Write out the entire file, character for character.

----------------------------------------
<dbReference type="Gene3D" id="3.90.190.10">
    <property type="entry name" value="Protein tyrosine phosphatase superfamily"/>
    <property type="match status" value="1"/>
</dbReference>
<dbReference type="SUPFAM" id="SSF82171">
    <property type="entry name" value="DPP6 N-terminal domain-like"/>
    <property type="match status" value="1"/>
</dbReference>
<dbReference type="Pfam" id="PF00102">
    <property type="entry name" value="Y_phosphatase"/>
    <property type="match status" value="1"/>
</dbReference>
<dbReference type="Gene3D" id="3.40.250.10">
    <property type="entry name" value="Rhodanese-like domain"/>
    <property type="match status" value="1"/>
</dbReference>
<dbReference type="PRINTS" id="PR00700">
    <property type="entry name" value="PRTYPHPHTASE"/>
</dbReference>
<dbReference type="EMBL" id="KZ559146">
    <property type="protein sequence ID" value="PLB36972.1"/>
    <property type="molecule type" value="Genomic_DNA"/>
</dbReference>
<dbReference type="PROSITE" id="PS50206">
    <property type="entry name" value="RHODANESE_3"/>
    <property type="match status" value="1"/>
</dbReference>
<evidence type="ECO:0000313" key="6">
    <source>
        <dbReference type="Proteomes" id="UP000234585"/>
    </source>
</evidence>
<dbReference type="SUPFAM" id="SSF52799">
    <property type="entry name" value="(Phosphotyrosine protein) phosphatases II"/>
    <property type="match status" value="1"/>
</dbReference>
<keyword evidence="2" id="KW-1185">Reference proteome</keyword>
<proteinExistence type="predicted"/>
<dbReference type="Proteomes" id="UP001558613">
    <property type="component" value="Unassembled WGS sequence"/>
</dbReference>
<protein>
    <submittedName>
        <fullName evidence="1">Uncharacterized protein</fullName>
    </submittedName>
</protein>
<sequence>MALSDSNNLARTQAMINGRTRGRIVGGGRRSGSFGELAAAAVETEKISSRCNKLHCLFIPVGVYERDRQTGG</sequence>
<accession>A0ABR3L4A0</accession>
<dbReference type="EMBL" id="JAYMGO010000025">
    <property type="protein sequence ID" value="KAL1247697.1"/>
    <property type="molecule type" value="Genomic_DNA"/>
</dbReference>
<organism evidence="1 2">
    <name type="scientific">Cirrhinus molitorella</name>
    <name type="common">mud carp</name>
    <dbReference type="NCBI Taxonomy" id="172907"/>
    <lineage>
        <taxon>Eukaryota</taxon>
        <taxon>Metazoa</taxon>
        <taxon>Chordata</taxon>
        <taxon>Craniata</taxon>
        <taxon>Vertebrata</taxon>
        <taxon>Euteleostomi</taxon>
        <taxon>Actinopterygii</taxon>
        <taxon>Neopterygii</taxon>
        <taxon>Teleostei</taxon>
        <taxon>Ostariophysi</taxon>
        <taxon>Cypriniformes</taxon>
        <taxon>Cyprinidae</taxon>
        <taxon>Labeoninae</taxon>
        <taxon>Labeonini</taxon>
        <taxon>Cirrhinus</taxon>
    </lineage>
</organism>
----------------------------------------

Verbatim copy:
<dbReference type="Gene3D" id="3.90.190.10">
    <property type="entry name" value="Protein tyrosine phosphatase superfamily"/>
    <property type="match status" value="1"/>
</dbReference>
<dbReference type="SUPFAM" id="SSF82171">
    <property type="entry name" value="DPP6 N-terminal domain-like"/>
    <property type="match status" value="1"/>
</dbReference>
<dbReference type="Pfam" id="PF00102">
    <property type="entry name" value="Y_phosphatase"/>
    <property type="match status" value="1"/>
</dbReference>
<dbReference type="Gene3D" id="3.40.250.10">
    <property type="entry name" value="Rhodanese-like domain"/>
    <property type="match status" value="1"/>
</dbReference>
<dbReference type="PRINTS" id="PR00700">
    <property type="entry name" value="PRTYPHPHTASE"/>
</dbReference>
<dbReference type="EMBL" id="KZ559146">
    <property type="protein sequence ID" value="PLB36972.1"/>
    <property type="molecule type" value="Genomic_DNA"/>
</dbReference>
<dbReference type="PROSITE" id="PS50206">
    <property type="entry name" value="RHODANESE_3"/>
    <property type="match status" value="1"/>
</dbReference>
<evidence type="ECO:0000313" key="6">
    <source>
        <dbReference type="Proteomes" id="UP000234585"/>
    </source>
</evidence>
<dbReference type="SUPFAM" id="SSF52799">
    <property type="entry name" value="(Phosphotyrosine protein) phosphatases II"/>
    <property type="match status" value="1"/>
</dbReference>
<keyword evidence="2" id="KW-1185">Reference proteome</keyword>
<proteinExistence type="predicted"/>
<dbReference type="Proteomes" id="UP001558613">
    <property type="component" value="Unassembled WGS sequence"/>
</dbReference>
<protein>
    <submittedName>
        <fullName evidence="1">Uncharacterized protein</fullName>
    </submittedName>
</protein>
<sequence>MALSDSNNLARTQAMINGRTRGRIVGGGRRSGSFGELAAAAVETEKISSRCNKLHCLFIPVGVYERDRQTGG</sequence>
<accession>A0ABR3L4A0</accession>
<dbReference type="EMBL" id="JAYMGO010000025">
    <property type="protein sequence ID" value="KAL1247697.1"/>
    <property type="molecule type" value="Genomic_DNA"/>
</dbReference>
<organism evidence="1 2">
    <name type="scientific">Cirrhinus molitorella</name>
    <name type="common">mud carp</name>
    <dbReference type="NCBI Taxonomy" id="172907"/>
    <lineage>
        <taxon>Eukaryota</taxon>
        <taxon>Metazoa</taxon>
        <taxon>Chordata</taxon>
        <taxon>Craniata</taxon>
        <taxon>Vertebrata</taxon>
        <taxon>Euteleostomi</taxon>
        <taxon>Actinopterygii</taxon>
        <taxon>Neopterygii</taxon>
        <taxon>Teleostei</taxon>
        <taxon>Ostariophysi</taxon>
        <taxon>Cypriniformes</taxon>
        <taxon>Cyprinidae</taxon>
        <taxon>Labeoninae</taxon>
        <taxon>Labeonini</taxon>
        <taxon>Cirrhinus</taxon>
    </lineage>
</organism>